Democratic presidential candidate Hillary Clinton speaks during a rally on Feb. 19, 2016, in Las Vegas. (Photo: John Locher/AP)
A week before Nevada’s Democratic caucus, Hillary Clinton abruptly cancelled a rally in Palm Beach, sending her husband in her place. Instead, the former secretary of state appeared at three small campaign events in Reno, and then, on Sunday, showed up for service at Victory Missionary Baptist Church in Las Vegas, with her friend and civil rights hero Rep. John Lewis of Georgia in tow.
“Crashing” would be a strong word to describe Clinton’s presence at the African American church, but Bernie Sanders had planned a campaign stop there before the secretary of state had. Now, the senator was upstaged at his own event.
Lewis introduced her as his “beloved sister” and a “warrior.” Then, Clinton obliquely criticized Sanders, as he listened from a nearby pew. “I am not a single issue candidate and this is not a single issue country,” Clinton said.
The former secretary of state has been in an all-out sprint in this final week before Saturday’s caucus, attempting to defend a state that she has long called her firewall. Sanders built surprising momentum in Nevada, a diverse state that, should he win it, would go a long way to silence critics who say the democratic socialist can only win with white voters and lacks the broad appeal to be the nominee. Clinton, whose campaign manager Robby Mook earned his stripes in 2008 working Nevada for her, has had a strong operation here since April, and until recently had a commanding double digit lead in the state’s notoriously unreliable polls.
But Sanders came from behind: outspending Clinton two to one on television ads and quickly building up a campaign operation to rival hers in size. His win in New Hampshire and near-win in Iowa catapulted him from unrealistic longshot to serious contender. The latest Nevada poll showed the rivals in a statistical tie. In his final rally before the caucus, Sanders told the thousands of supporters who showed up that he had a “feeling” they would “make history” on Saturday.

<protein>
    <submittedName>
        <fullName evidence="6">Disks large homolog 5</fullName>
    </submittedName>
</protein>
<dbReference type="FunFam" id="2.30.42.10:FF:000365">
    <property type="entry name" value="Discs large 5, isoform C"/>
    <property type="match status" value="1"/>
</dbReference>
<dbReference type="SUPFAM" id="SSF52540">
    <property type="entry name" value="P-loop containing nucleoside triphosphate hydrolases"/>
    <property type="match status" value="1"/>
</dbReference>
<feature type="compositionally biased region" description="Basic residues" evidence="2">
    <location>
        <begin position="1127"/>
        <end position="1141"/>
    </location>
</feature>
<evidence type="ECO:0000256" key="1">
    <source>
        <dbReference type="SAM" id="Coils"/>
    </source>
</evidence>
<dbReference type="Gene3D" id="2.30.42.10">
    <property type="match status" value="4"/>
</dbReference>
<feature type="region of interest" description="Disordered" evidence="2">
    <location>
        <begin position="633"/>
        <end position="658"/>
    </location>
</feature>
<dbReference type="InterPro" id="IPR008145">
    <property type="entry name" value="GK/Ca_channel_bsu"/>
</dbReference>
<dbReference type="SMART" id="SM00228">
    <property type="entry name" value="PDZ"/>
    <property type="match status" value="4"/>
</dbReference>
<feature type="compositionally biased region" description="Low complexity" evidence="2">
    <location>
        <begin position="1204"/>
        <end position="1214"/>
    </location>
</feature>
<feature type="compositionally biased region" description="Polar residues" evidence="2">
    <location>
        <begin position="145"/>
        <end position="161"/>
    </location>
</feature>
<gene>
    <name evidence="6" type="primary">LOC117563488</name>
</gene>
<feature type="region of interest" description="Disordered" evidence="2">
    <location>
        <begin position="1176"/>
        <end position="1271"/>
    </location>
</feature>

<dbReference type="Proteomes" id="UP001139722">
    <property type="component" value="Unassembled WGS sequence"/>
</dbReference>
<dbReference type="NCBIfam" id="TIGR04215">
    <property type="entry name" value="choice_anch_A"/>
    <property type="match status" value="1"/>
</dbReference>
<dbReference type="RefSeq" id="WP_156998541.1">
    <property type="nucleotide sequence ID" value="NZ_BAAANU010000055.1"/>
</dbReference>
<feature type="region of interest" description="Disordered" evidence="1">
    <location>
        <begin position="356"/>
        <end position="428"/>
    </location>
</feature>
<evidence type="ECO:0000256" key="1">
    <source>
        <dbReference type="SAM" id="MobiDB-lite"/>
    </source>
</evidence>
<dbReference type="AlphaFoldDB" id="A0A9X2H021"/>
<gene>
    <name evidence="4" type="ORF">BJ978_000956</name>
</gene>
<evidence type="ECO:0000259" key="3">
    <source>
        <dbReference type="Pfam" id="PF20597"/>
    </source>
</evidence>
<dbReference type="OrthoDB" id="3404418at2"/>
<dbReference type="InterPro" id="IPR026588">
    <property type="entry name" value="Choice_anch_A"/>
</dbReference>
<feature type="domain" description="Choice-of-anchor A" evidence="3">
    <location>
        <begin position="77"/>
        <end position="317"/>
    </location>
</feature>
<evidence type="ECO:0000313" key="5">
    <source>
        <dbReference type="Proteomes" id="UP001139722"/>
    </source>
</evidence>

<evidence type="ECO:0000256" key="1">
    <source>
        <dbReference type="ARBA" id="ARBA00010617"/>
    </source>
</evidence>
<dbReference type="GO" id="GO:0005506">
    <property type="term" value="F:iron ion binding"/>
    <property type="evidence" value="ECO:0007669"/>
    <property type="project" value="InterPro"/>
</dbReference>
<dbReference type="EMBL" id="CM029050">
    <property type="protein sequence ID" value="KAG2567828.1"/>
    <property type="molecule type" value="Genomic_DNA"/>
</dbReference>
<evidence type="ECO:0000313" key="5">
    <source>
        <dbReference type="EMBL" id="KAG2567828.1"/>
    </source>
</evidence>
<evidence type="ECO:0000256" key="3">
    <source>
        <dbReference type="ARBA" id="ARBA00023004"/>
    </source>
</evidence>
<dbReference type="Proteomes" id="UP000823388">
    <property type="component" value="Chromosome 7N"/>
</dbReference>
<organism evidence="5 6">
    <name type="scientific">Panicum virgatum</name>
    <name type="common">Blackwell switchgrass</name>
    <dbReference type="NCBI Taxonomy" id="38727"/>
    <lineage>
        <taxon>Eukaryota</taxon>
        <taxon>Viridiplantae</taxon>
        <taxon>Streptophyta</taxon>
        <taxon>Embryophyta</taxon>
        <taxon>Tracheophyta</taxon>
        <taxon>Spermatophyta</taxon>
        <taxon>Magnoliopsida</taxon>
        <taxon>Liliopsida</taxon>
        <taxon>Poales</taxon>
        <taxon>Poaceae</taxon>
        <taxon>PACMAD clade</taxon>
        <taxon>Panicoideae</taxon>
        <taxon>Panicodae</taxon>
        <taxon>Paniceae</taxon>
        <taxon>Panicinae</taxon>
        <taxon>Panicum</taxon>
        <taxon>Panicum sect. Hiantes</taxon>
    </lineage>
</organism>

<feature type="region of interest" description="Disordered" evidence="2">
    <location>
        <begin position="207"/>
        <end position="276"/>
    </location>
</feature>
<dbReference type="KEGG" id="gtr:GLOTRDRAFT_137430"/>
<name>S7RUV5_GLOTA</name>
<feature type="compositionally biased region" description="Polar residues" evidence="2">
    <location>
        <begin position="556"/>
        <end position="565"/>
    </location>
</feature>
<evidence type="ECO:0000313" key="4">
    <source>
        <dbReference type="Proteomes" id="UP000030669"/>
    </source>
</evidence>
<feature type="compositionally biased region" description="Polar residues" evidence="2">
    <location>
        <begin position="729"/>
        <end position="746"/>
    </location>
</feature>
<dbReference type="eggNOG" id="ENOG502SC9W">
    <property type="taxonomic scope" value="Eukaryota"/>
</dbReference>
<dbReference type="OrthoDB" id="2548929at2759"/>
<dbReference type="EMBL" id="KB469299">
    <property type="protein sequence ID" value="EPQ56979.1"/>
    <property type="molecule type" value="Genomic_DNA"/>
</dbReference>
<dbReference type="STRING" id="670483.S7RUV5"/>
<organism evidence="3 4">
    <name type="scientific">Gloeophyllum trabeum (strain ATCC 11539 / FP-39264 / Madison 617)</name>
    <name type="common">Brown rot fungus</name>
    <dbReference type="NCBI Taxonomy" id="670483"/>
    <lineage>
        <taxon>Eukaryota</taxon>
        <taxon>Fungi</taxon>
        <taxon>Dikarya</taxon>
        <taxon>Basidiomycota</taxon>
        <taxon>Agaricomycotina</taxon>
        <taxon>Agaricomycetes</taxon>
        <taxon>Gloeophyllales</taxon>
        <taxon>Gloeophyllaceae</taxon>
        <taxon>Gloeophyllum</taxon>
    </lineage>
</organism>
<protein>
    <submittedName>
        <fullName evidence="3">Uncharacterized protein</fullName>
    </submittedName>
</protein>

Clinton did not sound as confident as the senator in her final rally, which drew a few hundred supporters in Las Vegas Friday night. “We’ve got to be in this together,” she said, urging them to bring as many people as possible to caucus for her Saturday morning. “I want you tell them this, If they will stand with me tomorrow, I will stand and fight for them.”
A Clinton staffer who did not want to be named talking about strategy said that the campaign realized many Clinton supporters did not fully understand Nevada’s caucus process, which is only eight years old. Having Clinton herself appear at events and explain the importance of the caucus was the best way to motivate voters to actually show up. “Having the candidate is always better,” the staffer said.
Clinton’s decision to stay in Nevada an extra day also led to meaningful one-on-one interactions with voters. On Sunday after the church visit, she met with young immigrants and their families, leading to a touching moment that the campaign in which Clinton comforted a 10-year-old girl whose parents might get deported. The Clinton campaign later turned the moment into an ad.
Clinton campaigned in Nevada four of the past six days at a grueling pace, while Sanders stumped in the state for just three of those days, spending the rest of his time in Detroit and South Carolina. Clinton’s high-profile surrogates were also out in full force before Sanders’ were. Cabinet members Ken Salazar and Tom Perez, several members of Congress, actresses Chloe Grace Moretz, Eva Longoria and Jamie Lee Curtis, and labor activists Dolores Huerta all appeared at multiple, daily events for the former secretary of state in the past week. Sanders’ surrogates, including Dick Van Dyke and Susan Sarandon, appeared in the final days before the caucus.
Clinton also held at least four back-of-the-house meetings with casino workers in the past week, hoping for a repeat of 2008 when she handily won the casino caucus sites.
Some see Clinton’s frenzied pace as a sign of desperation as she contemplates losing a state that was once a given. “I think her campaign has been more manic and frenetic,” said Jon Ralston, a long-time political reporter in Nevada who writes a column for the Reno Gazette-Journal.
But if the desperation works, and Clinton carries the day, Sanders’ team may wonder if they should not have kept the candidate in the state for an extra day or two. After all, if Sanders could win in Nevada, he could make the pitch that he can appeal to a diverse electorate, and Clinton would be in a significantly weaker position going into South Carolina and Super Tuesday.
But the Sanders momentum may push him to victory on Saturday anyway.
“His campaign [in Nevada] is just not what hers is here and never has been,” Ralston said. “But it might not need to be.”